Sterling has grown stronger following the Bank of England’s (BoE) decision to leave the quantitative easing (QE) budget on hold. There had been a rising tide of speculative bets recently that the BoE would follow the lead of the US and restart its asset purchase facility.
However, given the comparatively strong run of UK figures recently, including third quarter economic growth of 0.8%, the threat of an American style QEII has subsided. Confirmation of the Bank’s decision has given sterling a nudge higher, reclaiming the €1.14 level and pushing a nine-month high against a broadly weaker US dollar.
“It shouldn’t have come as too much of a surprise that the Bank opted against an extension of QE, but the outside possibility of a move had forced sterling lower. Although encouraging figures from UK of late are unlikely to deter the threat of QE entirely, the balance does appear to be swinging back in favour of the hawkish members of the MPC [Monetary Policy Committee],” said Duncan Higgins, analyst at Caxton FX.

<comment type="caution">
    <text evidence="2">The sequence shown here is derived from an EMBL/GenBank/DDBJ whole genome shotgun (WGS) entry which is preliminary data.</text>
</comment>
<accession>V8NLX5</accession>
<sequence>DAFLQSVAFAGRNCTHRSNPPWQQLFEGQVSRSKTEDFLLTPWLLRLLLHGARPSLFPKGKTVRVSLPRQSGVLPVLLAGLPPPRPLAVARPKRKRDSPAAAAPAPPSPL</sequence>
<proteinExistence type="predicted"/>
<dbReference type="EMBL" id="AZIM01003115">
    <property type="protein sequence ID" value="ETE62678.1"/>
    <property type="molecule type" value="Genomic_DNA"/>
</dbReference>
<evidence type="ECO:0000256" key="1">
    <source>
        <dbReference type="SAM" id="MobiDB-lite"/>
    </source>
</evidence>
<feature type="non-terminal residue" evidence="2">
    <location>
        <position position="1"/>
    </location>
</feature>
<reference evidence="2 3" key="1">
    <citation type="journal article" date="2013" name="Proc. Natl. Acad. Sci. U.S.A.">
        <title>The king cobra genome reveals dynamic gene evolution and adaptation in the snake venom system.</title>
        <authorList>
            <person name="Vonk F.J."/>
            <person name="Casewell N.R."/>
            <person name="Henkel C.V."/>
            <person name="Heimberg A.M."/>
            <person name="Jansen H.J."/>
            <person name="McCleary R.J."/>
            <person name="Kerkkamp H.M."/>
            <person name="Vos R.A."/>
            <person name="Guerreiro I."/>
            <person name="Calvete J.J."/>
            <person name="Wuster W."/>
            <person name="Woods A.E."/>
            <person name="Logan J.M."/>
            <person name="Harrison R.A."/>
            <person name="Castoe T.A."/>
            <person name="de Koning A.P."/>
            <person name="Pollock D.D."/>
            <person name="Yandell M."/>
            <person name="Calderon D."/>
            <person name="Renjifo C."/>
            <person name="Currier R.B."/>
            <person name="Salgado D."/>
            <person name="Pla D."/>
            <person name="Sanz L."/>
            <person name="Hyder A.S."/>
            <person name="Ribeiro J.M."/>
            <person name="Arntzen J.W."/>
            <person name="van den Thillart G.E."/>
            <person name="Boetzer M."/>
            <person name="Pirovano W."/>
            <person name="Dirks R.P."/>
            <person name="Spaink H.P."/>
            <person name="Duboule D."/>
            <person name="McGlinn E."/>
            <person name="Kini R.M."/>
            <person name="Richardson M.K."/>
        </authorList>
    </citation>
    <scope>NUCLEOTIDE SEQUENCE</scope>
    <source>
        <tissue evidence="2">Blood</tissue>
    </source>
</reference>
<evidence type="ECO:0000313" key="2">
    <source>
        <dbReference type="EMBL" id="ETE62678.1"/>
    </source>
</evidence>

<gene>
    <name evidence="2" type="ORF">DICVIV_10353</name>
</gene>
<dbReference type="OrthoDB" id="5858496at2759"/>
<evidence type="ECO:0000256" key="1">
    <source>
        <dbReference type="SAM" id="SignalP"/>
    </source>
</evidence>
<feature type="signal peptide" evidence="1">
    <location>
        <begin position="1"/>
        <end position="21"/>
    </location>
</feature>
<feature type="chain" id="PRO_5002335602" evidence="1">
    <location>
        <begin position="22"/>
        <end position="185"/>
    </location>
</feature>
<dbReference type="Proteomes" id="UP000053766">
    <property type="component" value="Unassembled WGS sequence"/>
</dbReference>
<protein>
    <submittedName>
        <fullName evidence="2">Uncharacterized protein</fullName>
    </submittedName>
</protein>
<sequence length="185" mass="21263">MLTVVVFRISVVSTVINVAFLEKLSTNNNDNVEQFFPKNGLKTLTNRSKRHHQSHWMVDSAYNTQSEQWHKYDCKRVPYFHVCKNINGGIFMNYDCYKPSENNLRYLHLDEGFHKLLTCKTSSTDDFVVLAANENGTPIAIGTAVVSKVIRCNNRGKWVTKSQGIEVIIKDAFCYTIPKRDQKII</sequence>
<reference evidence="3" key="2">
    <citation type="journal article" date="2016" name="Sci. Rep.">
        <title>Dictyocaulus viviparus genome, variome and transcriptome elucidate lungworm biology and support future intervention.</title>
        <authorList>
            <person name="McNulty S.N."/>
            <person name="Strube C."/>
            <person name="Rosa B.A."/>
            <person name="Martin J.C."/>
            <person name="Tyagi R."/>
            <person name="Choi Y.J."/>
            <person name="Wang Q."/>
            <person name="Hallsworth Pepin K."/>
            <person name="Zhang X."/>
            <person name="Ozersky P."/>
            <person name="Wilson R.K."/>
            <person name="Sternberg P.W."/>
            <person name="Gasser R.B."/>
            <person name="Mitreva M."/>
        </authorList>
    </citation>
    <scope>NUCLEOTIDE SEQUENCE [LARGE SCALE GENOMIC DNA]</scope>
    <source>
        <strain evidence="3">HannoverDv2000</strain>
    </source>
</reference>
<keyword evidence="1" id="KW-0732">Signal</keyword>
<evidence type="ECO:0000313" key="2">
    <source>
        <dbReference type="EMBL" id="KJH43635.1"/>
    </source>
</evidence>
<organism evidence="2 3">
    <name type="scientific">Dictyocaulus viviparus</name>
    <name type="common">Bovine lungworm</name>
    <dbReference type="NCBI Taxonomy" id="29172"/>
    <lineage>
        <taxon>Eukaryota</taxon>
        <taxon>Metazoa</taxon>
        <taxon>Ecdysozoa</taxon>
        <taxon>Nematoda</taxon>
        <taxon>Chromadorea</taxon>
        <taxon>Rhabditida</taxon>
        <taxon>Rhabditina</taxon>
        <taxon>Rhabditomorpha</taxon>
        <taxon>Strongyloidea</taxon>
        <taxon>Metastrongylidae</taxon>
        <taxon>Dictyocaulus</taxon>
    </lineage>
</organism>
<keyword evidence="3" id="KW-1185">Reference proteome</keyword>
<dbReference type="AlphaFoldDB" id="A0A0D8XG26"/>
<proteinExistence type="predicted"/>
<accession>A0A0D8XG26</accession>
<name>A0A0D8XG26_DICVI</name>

It will be two weeks before the minutes of the BoE’s meeting are released but another three-way split in the vote looks like the most probable outcome. Both Adam Posen and Andrew Sentance have reiterated their respective views to extend QE and raise interest rates, but it remains unlikely that either will have found support this time around.
Higgins said: “The risks between weak economic growth and rising inflation are still finely balanced and it will be some time yet before the Bank can justifiably rule out another round of monetary stimulus.
“That sterling jumped half a cent following the Bank’s announcement is testament to the weight that QE places on the pound. But with that threat now lifted, at least in the short term, we see the pound steadily retracing its losses against the euro,” he added.
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